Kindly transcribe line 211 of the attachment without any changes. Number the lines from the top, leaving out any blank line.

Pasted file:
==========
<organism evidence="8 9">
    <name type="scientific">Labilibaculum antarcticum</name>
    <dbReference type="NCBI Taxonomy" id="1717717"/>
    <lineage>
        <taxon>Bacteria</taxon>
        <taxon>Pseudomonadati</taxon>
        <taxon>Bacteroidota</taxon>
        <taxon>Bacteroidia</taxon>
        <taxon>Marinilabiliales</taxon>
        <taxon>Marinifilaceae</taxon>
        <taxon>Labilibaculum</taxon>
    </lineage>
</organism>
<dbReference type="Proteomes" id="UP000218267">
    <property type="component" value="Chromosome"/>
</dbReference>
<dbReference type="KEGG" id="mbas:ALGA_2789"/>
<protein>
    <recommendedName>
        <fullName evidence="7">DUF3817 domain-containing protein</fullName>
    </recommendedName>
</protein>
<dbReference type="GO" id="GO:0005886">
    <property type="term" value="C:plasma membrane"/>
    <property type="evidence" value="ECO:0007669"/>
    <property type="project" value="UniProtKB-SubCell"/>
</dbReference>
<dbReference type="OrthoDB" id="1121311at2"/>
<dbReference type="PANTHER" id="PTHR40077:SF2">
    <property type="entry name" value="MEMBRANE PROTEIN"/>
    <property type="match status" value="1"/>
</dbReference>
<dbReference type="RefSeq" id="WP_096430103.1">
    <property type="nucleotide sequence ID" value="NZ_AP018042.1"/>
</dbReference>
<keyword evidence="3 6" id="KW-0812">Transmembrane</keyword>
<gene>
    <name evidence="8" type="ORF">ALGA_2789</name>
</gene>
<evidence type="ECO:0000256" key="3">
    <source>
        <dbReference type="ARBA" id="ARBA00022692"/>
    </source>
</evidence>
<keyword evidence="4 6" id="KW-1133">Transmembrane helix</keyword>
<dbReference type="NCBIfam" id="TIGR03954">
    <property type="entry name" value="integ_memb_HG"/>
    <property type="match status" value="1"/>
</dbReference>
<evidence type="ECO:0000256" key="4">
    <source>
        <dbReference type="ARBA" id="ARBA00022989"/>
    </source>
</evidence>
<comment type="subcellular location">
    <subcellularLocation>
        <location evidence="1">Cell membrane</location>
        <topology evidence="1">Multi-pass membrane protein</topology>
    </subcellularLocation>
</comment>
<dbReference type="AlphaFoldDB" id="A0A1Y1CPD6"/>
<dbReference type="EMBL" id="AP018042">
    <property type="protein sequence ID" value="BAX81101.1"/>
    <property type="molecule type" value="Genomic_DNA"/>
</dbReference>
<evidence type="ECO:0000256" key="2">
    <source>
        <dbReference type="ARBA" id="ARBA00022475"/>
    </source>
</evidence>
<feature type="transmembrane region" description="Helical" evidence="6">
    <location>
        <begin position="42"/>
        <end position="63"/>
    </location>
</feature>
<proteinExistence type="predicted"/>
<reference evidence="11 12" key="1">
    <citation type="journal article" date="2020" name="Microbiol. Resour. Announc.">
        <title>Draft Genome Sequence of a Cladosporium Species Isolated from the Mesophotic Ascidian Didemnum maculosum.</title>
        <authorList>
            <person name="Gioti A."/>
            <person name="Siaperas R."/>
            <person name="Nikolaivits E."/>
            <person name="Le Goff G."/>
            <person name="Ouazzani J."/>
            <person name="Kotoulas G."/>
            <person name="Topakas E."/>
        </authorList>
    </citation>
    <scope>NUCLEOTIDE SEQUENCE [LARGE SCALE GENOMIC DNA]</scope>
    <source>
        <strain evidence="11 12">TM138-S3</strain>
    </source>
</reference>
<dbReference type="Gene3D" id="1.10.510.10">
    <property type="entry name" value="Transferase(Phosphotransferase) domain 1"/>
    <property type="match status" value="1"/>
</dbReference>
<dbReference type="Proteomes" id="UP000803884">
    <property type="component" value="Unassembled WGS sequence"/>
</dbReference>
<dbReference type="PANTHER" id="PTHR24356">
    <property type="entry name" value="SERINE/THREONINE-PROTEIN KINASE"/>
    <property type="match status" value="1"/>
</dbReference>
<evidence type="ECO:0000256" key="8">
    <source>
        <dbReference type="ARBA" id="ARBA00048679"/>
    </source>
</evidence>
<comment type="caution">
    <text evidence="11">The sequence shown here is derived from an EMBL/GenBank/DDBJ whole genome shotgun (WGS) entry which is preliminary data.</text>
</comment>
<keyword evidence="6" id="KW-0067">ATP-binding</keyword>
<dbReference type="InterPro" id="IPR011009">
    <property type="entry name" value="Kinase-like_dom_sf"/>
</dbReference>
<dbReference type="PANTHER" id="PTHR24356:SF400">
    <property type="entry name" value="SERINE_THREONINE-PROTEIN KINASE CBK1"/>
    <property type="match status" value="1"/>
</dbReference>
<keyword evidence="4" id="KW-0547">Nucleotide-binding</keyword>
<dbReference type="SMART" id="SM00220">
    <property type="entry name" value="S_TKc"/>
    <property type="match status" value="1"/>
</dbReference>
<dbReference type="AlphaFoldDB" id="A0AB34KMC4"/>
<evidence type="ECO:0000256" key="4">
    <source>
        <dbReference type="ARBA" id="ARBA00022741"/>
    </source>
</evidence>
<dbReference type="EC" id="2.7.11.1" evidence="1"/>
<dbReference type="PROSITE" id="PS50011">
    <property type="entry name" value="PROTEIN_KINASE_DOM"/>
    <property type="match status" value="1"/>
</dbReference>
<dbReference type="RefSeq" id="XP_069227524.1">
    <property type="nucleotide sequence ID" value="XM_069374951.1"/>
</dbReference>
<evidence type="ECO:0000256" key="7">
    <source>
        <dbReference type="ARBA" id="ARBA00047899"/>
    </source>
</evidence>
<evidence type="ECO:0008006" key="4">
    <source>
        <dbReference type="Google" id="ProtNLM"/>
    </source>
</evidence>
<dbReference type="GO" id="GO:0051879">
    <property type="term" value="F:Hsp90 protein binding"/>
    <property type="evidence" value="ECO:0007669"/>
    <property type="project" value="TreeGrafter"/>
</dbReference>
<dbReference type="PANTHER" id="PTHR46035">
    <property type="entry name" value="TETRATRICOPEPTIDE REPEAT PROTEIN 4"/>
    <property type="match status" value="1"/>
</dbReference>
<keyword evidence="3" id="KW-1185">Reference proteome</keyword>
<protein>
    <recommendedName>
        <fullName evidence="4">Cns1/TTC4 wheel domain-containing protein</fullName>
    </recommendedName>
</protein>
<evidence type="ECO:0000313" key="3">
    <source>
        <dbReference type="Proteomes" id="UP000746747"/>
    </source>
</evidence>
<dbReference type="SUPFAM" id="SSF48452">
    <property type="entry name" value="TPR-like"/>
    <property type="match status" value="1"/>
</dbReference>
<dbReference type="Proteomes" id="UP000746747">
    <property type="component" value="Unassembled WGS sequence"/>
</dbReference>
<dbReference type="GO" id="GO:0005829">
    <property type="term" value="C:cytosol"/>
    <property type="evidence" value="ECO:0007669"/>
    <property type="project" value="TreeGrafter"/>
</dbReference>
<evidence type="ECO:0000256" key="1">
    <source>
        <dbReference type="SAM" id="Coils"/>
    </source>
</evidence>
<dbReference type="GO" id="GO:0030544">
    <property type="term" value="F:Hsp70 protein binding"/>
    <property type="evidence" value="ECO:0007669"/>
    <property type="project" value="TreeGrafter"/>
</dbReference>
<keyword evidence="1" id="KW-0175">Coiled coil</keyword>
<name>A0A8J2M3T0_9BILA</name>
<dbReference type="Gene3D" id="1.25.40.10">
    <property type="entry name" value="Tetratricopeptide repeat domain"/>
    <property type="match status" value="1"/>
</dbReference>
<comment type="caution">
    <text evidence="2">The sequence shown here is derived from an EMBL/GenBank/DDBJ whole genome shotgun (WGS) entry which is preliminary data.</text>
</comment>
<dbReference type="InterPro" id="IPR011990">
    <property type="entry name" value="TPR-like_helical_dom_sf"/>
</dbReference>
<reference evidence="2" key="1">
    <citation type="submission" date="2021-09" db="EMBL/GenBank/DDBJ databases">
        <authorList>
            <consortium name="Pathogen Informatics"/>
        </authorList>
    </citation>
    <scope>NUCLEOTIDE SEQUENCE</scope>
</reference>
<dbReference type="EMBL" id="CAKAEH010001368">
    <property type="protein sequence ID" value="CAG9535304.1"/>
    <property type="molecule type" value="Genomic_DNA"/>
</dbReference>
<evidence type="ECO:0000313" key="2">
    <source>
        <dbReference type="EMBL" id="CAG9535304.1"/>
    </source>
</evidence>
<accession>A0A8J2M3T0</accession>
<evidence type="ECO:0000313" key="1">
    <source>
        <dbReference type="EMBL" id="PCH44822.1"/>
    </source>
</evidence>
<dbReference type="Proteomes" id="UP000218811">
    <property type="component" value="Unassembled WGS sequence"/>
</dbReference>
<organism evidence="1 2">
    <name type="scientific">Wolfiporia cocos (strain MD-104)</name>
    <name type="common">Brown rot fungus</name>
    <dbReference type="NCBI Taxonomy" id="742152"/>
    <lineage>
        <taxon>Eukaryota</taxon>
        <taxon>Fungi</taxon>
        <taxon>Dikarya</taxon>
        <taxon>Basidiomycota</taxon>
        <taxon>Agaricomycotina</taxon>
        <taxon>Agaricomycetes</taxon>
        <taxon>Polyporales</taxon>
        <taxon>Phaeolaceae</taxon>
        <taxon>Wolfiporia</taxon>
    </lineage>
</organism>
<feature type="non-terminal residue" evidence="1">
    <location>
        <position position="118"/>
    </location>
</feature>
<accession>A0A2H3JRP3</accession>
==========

    </citation>